Sampson Independent

Tariffs doing more harm than good

President Trump may laud tariffs as one of many ways to make America Great Again, but a closer look at those the tariff’s are already impacting should bring a collective intake of breath.

While on its surface, hitting countries like China with higher tariffs seems like a positive move, the retaliation is mighty and the blow tough to take. It starts with our farmers, where American ham and other pork products are now facing massive tariffs — between 62 and 70 percent — as China fights back. It has led, according to NPR, to almost a standstill in pork exports to China.

And that’s just the tip of the iceberg. Farmers dealing in grains are also facing massive hits, and despite Trump’s borrow from Peter to pay Paul thinking, lowering the boom on foreign countries will come with a higher price than our economy will eventually be able to afford.

While it’s true the president has tried to soften the blow to the agriculture industry by calling for a $12 billion farm bailout, we agree with trade and agriculture experts who believe it’s a misguided attempt to cushion the damage of the administration’s increasing use of tariffs against trading partners and is unlikely to address the long-term risks farmers face of losing their lucrative export markets.

What’s more, we wonder, will there be other bailouts for other industries that will eventually be harmed mightily by the tariffs?

Right now things seem stable, but there is a danger the tariffs will have a trickle down effect that reaches more and more consumers.

A tariff is essentially a tax on an imported good. Companies affected by tariffs can respond by absorbing the extra expense, increasing prices, moving production to other countries or some combination of the three.

President Trump has said China’s trade policies give its companies an unfair advantage in the global marketplace.

It’s not that we totally disagree with Trump’s thinking, but there has to be some middle ground and some thought put into leveling tariffs before this administration continues to go willy-nilly into them, understanding what may be looming just over the horizon.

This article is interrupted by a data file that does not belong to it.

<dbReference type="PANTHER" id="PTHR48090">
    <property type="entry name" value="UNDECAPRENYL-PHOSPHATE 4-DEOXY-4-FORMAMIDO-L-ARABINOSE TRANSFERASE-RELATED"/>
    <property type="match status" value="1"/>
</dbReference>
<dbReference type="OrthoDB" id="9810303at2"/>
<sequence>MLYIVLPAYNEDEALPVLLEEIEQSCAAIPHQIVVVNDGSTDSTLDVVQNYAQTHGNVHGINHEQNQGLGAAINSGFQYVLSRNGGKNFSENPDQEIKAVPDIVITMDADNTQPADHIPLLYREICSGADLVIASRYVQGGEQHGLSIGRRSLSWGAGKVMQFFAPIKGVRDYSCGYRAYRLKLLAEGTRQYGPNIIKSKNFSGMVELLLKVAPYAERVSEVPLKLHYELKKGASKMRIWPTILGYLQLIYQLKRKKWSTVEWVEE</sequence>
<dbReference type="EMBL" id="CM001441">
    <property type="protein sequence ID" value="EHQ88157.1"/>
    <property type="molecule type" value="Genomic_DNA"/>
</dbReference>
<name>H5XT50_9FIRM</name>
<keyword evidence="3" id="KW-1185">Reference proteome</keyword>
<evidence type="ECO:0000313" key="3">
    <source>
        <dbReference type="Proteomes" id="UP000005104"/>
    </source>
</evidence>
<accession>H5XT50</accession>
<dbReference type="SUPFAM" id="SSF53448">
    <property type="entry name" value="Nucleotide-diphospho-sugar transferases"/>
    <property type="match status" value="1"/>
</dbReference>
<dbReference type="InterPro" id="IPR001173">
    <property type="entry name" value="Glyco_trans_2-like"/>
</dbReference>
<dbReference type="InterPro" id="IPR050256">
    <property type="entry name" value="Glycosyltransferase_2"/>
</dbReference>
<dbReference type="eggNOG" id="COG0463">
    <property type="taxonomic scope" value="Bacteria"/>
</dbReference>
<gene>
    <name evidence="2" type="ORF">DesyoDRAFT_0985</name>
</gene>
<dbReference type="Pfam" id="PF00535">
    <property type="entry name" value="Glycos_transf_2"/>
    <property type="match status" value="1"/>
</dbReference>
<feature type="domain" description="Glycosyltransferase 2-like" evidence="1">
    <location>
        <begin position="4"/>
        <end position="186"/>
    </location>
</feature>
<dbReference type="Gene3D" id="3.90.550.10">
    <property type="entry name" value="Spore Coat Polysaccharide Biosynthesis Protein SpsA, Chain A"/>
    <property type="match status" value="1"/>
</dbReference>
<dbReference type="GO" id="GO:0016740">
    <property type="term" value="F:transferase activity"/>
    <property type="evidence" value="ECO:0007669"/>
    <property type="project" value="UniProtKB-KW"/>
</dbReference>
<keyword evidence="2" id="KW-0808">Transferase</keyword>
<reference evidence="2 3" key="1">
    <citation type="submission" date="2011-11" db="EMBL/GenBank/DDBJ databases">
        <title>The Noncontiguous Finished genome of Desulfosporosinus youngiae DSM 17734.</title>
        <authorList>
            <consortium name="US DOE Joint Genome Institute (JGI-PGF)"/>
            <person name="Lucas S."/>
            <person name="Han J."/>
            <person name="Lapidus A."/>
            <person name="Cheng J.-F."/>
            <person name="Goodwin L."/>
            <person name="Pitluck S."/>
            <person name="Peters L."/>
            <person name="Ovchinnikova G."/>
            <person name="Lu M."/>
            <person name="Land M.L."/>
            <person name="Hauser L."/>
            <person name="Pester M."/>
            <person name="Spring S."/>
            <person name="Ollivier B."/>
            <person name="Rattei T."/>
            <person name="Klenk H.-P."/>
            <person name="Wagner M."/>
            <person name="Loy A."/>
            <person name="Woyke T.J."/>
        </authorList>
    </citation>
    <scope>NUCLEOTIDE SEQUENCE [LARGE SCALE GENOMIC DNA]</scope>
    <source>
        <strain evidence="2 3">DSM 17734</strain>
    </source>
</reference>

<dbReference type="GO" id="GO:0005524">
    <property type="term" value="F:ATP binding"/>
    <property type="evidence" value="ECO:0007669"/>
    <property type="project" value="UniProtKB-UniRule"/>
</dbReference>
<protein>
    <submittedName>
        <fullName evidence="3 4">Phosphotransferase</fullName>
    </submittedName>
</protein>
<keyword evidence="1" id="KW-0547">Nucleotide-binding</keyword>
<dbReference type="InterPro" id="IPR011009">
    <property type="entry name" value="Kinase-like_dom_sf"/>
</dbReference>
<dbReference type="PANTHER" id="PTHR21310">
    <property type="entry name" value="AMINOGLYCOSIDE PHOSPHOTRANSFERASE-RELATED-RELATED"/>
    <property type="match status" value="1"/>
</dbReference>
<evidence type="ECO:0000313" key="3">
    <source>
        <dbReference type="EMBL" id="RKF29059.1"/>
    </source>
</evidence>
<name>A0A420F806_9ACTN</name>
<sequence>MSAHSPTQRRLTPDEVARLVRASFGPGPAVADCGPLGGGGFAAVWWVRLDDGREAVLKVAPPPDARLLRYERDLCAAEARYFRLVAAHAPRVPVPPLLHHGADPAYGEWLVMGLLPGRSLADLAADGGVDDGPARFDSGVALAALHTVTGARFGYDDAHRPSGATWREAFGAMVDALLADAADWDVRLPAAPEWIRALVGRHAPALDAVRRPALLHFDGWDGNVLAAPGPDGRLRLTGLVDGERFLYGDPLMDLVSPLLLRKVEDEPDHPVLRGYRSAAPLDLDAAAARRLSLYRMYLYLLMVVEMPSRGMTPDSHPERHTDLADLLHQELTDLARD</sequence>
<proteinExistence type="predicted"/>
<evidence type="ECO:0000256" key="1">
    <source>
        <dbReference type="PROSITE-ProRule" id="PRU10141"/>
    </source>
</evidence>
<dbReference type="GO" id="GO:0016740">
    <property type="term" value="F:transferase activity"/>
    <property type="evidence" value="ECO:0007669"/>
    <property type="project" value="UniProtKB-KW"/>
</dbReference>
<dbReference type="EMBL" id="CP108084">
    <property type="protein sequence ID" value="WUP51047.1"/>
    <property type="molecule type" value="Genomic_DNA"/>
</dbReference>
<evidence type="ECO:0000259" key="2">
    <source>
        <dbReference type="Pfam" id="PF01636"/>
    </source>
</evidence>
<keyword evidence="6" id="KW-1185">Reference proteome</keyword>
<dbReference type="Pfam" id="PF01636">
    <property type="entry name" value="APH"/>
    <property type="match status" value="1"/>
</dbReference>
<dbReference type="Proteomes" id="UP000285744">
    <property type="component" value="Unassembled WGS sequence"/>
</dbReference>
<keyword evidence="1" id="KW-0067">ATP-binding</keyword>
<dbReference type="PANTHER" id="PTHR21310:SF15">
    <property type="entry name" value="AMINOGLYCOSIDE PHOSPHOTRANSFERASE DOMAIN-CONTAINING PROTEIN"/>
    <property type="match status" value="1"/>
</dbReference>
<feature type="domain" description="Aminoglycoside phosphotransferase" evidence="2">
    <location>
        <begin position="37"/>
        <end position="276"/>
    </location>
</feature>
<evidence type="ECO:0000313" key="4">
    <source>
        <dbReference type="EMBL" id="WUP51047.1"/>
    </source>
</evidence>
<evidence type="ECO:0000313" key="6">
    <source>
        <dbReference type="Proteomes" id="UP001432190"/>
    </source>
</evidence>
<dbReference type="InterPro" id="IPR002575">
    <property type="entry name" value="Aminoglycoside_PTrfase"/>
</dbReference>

In our business, for example, tariffs are hitting extremely hard, forcing, in some cases, the shuttering of smaller, community newspapers unable to meet the increased costs thanks to imposed tariffs on Canadian newsprint.

Those tariffs are a response to a complaint to the U.S. Department of Commerce from a hedge fund-owned paper producer in Washington state, which argues that its Canadian competitors are taking advantage of government subsidies to sell their product at unfairly low prices. The tariffs, imposed in January and increased in March, are not permanent yet. But newspaper publishers are bracing for another blow .

Critics of the paper tariffs say the businesses that will ultimately be harmed are not Canadian paper producers, but U.S. newspapers that will have to cut staff and reduce publication days to afford higher prices of newsprint.

We are already seeing that. This month, the award-winning community newspaper The Salisbury Post announced a reduction in its print schedule, dropping Monday and Saturday print publication.

More will likely follow if something isn’t done about these tariffs.

We urge President Trump and our leaders in Washington to remove the blinders and see what is truly happening across our great country because of these tariffs. In the end, they are doing far more harm than good.